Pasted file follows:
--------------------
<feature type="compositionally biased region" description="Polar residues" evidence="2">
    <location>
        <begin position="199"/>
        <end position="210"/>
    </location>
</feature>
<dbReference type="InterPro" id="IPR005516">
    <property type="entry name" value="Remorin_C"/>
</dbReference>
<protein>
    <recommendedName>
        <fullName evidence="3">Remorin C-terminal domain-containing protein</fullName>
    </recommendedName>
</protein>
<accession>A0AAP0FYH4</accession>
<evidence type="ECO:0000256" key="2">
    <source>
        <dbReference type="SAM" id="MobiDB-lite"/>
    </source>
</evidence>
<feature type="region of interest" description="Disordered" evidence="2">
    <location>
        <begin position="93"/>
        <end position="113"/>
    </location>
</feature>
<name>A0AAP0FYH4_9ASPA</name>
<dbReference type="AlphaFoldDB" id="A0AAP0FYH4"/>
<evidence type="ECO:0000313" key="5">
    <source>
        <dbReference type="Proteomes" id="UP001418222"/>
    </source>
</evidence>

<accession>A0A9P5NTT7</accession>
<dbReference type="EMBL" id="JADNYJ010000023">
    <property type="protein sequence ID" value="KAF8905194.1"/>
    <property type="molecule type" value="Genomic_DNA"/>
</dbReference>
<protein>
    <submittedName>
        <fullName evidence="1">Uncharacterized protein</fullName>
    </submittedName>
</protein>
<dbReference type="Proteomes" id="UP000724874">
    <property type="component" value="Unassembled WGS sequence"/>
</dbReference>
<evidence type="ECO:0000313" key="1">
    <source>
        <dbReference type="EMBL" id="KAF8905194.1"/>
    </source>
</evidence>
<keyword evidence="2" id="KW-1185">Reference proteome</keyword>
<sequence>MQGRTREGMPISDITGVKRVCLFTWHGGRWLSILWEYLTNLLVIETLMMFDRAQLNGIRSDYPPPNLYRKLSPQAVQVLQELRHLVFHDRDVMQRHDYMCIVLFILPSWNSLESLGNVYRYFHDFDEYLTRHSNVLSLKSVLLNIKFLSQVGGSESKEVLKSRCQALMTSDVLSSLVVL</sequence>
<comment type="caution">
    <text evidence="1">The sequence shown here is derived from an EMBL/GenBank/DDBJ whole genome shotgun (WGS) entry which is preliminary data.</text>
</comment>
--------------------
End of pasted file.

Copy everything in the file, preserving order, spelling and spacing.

<feature type="compositionally biased region" description="Polar residues" evidence="2">
    <location>
        <begin position="199"/>
        <end position="210"/>
    </location>
</feature>
<dbReference type="InterPro" id="IPR005516">
    <property type="entry name" value="Remorin_C"/>
</dbReference>
<protein>
    <recommendedName>
        <fullName evidence="3">Remorin C-terminal domain-containing protein</fullName>
    </recommendedName>
</protein>
<accession>A0AAP0FYH4</accession>
<evidence type="ECO:0000256" key="2">
    <source>
        <dbReference type="SAM" id="MobiDB-lite"/>
    </source>
</evidence>
<feature type="region of interest" description="Disordered" evidence="2">
    <location>
        <begin position="93"/>
        <end position="113"/>
    </location>
</feature>
<name>A0AAP0FYH4_9ASPA</name>
<dbReference type="AlphaFoldDB" id="A0AAP0FYH4"/>
<evidence type="ECO:0000313" key="5">
    <source>
        <dbReference type="Proteomes" id="UP001418222"/>
    </source>
</evidence>

<accession>A0A9P5NTT7</accession>
<dbReference type="EMBL" id="JADNYJ010000023">
    <property type="protein sequence ID" value="KAF8905194.1"/>
    <property type="molecule type" value="Genomic_DNA"/>
</dbReference>
<protein>
    <submittedName>
        <fullName evidence="1">Uncharacterized protein</fullName>
    </submittedName>
</protein>
<dbReference type="Proteomes" id="UP000724874">
    <property type="component" value="Unassembled WGS sequence"/>
</dbReference>
<evidence type="ECO:0000313" key="1">
    <source>
        <dbReference type="EMBL" id="KAF8905194.1"/>
    </source>
</evidence>
<keyword evidence="2" id="KW-1185">Reference proteome</keyword>
<sequence>MQGRTREGMPISDITGVKRVCLFTWHGGRWLSILWEYLTNLLVIETLMMFDRAQLNGIRSDYPPPNLYRKLSPQAVQVLQELRHLVFHDRDVMQRHDYMCIVLFILPSWNSLESLGNVYRYFHDFDEYLTRHSNVLSLKSVLLNIKFLSQVGGSESKEVLKSRCQALMTSDVLSSLVVL</sequence>
<comment type="caution">
    <text evidence="1">The sequence shown here is derived from an EMBL/GenBank/DDBJ whole genome shotgun (WGS) entry which is preliminary data.</text>
</comment>